Human immunodeficiency virus-1 (HIV-1) Tat protein can be released by infected cells and activates mesenchymal cells. Among these, monocytes respond to Tat by migrating into tissues and releasing inflammatory mediators. In the present study, we have examined the molecular mechanism of monocyte activation by Tat, showing that this viral protein signals inside the cells through the tyrosine kinase receptor for vascular endothelial growth factor encoded by fms-like tyrosine kinase gene (VEGFR-1/Flt-1). Subnanomolar concentrations of Tat induced monocyte chemotaxis, which was inhibited by cell preincubation with vascular-endothelial growth factor-A (VEGF-A). This desensitisation was specific for VEGF-A, because it not was observed with FMLP. In addition, the soluble form of VEGFR-1 specifically inhibited polarization and migration induced by Tat and VEGF-A, thus confirming the common use of this receptor. Binding studies performed at equilibrium by using radiolabeled Tat showed that monocytes expressed a unique class of binding site, with a kd of approximately 0.2 nmol/L. The binding of radio-labeled Tat to monocyte surface and the cross-linking to a protein of 150 kD was inhibited specifically by an excess of cold Tat or VEGF-A. Western blot analysis with an antibody anti-VEGFR-1/Flt-1 performed on monocyte phosphoproteins immunoprecipitated by an monoclonal antibody antiphosphotyrosine showed that Tat induced a rapid phosphorylation in tyrosine residue of the 150-kD VEGFR-1/Flt-1. Taken together, these results suggest that biologic activities of HIV-1 Tat in human monocytes may, at least in part, be elicited by activation of VEGFR-1/Flt-1.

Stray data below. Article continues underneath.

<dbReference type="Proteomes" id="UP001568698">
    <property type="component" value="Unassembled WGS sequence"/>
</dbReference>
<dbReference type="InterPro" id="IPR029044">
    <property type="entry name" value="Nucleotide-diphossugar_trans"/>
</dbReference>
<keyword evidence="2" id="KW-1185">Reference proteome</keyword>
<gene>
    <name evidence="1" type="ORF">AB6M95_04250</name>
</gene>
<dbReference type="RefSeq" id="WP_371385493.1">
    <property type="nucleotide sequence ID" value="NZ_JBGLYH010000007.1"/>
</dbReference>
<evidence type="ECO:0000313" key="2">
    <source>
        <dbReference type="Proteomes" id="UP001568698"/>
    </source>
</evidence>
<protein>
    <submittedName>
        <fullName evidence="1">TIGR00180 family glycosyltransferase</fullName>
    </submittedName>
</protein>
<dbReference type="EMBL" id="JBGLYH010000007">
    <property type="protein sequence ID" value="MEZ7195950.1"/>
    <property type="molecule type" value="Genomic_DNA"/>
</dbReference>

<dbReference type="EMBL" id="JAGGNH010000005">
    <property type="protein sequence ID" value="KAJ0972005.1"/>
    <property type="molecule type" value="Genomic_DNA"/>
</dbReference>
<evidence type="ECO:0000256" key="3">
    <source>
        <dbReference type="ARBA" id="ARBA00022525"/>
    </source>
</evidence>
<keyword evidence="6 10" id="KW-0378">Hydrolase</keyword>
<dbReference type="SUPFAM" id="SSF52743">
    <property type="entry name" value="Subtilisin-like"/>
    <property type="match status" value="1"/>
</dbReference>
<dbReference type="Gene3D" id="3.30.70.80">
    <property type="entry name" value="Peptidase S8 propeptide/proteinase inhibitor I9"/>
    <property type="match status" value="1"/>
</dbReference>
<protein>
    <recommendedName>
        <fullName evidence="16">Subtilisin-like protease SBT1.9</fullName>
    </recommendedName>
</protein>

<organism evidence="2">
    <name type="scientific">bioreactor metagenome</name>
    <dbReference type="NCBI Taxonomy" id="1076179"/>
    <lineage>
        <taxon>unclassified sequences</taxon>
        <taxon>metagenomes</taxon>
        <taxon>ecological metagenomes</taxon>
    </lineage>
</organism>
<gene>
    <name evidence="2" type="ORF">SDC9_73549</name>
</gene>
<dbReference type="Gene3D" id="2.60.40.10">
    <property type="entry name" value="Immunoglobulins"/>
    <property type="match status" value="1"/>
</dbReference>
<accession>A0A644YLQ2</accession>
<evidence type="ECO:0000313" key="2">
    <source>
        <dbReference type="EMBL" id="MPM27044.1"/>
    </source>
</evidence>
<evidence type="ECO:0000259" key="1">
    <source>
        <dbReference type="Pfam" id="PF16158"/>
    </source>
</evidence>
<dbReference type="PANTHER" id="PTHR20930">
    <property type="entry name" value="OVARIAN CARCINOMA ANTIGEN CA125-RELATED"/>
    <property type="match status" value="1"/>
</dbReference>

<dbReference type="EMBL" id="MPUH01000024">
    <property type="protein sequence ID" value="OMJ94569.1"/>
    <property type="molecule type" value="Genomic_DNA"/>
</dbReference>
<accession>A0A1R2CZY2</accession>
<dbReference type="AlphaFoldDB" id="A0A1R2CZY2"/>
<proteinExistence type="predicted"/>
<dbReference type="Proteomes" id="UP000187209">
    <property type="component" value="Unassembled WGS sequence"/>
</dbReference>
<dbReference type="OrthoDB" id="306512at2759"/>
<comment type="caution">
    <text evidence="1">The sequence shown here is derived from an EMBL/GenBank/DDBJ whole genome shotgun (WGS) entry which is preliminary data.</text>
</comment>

|Number of pages||8|
|Publication status||Published - Aug 15 1997|
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